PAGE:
By Patrick Kennedy
Today was a momentous day for me. I was stung by a livid South American wasp for the 70th time. Even for people sticking their heads inside wasp nests for a living (which includes me), this requires some dedication. As one entomologist put it recently, the sting of this particular wasp “feels like spilling a beaker of hydrochloric acid on a paper-cut.” If you’re going to be stung on 70 separate occasions by Polistes canadensis, you’d better have an excellent reason.
It’s all National Geographic’s fault. Armed with a Young Explorers Grant, a set of collecting jars, several radio-antennae, and an epipen, I have embarked on an entomological mission across Central and South America in pursuit of a fascinating evolutionary mystery. Together with Pieter Botha from the University of Stellenbosch, I am currently in Panama for my PhD fieldwork, preparing to attach thousands of minute radio-transmitters to wasps on the lush banks of the Panama Canal. I feel like I had better explain!Each wasp wears a tiny radio-tag, allowing us to track her movements over a network of colonies in the wild. She also gets a small makeover for her wings, so I can identify each wasp from her unique colour-code. (Photo by Patrick Kennedy)
I believe that wasps are not just those irritating things that try and make off with your jam sandwiches: they actually have incredible social lives. They live in complex societies typified by astonishing feats of cooperation. Sometimes, their societies erupt into civil war. To my eyes at least, it’s all very human. But more importantly still, they enable us to test theories about one of the most controversial parts of modern biology: the deep evolutionary origins of animal kindness.
Inside the nests of social insects (such as ants and wasps), individuals cooperate to help rear other members of their close family. This makes excellent sense, because every animal on Earth ultimately cares about just one thing: ensuring that as many copies of their own genes get transmitted successfully into the next generation. Since other members of your family share your genes, helping your parents and siblings reproduce can be a great way to help promote your genetic legacy.
However, in my lovely (if slightly painful) wasps, things are not so simple. These wasps apparently haven’t read the biology textbooks. They cooperate with a whole host of neighbouring nests, helping very distant relatives as well as their closet kin. On the face of it, this is a major conundrum for evolutionary biology. Finding the solution could have big implications for how we understand the evolution of altruism (self-sacrificing kindness to others) in the natural world.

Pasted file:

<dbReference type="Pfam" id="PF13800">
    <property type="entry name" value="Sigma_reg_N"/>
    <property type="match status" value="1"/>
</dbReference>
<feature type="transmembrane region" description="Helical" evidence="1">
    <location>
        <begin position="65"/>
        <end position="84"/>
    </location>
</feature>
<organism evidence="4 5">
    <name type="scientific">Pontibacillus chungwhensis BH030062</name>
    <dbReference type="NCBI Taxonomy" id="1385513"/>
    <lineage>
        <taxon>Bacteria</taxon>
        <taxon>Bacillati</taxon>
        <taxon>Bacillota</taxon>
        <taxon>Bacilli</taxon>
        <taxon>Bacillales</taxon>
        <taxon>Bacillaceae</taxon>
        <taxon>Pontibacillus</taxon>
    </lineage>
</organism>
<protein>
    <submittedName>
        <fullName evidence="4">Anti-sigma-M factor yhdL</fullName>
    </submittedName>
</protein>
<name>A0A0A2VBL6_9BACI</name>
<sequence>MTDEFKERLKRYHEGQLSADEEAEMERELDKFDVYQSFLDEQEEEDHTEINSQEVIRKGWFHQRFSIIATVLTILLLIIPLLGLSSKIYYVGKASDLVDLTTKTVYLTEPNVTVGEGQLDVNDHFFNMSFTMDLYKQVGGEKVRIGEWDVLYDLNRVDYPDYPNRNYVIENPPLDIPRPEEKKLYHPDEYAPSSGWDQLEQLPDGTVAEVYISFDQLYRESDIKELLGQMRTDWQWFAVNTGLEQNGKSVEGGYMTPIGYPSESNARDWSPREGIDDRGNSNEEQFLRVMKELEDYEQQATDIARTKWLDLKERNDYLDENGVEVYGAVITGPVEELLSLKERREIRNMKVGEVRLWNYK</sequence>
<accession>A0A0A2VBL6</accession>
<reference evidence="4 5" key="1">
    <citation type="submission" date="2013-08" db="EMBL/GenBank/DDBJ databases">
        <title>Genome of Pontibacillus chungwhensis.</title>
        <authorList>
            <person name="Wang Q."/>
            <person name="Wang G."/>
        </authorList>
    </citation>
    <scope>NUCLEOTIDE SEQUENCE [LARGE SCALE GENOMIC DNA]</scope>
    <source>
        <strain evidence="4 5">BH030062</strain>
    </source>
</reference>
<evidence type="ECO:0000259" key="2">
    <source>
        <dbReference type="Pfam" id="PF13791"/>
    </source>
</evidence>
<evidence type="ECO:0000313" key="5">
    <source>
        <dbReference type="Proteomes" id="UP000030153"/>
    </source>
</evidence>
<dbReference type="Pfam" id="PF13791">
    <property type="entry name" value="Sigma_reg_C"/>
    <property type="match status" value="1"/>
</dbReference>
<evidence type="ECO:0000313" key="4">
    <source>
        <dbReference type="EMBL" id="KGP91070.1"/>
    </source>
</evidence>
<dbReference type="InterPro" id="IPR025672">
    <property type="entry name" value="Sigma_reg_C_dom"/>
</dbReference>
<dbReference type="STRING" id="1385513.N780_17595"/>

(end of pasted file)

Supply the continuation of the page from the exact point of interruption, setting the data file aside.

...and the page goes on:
With the help of National Geographic, I’m trying to unravel this evolutionary riddle by conducting fieldwork across the species’ range. I’m the first to admit that these wasps choose unusual places to live: I’ve found myself creeping through an abandoned leper colony with wasp-catching kit, crawling under bridges in mangrove swamps, descending into an underground army bunker, scouring a 17th century village in French Guiana, and peering over the precipice of a hydroelectric dam. Pieter and I have spent the past two months monitoring twenty-thousand baby wasps on the banks of the Panama Canal. I overheard one bewildered man in French Guiana call me “le chasseur des guêpes”–”the wasp-hunter.”
So, those radio-tags. By rigging up radio-antennae to many nests, I will be able to reveal in high-resolution where each individual wasp spends its time. This will give me a huge amount of information with which to tease apart this Darwinian enigma.
I am investigating the hypothesis that the wasps are acting like insect “investment bankers.” We know that they spread their altruistic “investments” across a whole portfolio of different nests, even though it means diverting help to more distant relatives who are less likely to carry their valuable genes. In theory, this may mean that if any one nest gets destroyed (whether by birds, parasites, army ants, starvation, or civil war) the wandering wasps don’t lose all their valuable helping effort. Investment bankers try to diversify their investments to different stocks and shares to minimise the risk of losing all their money. Together with my PhD supervisors (Dr Seirian Sumner and Dr Andy Radford at the University of Bristol), I am testing the idea that the wasps may be doing the same, diversifying their help across a whole set of distant relatives to dodge the extreme risks suffered by tropical wasp nests.
This is a radical hypothesis that has not been proposed before in any animal. Tantalisingly, it raises the prospect of deep links between the mathematics of evolutionary biology and the world of investment banking. The best way to put it to the test is to take it out into the field, which is why I’m out here in Panama being repeatedly injected by wasp venom. So, bring on the 71st sting!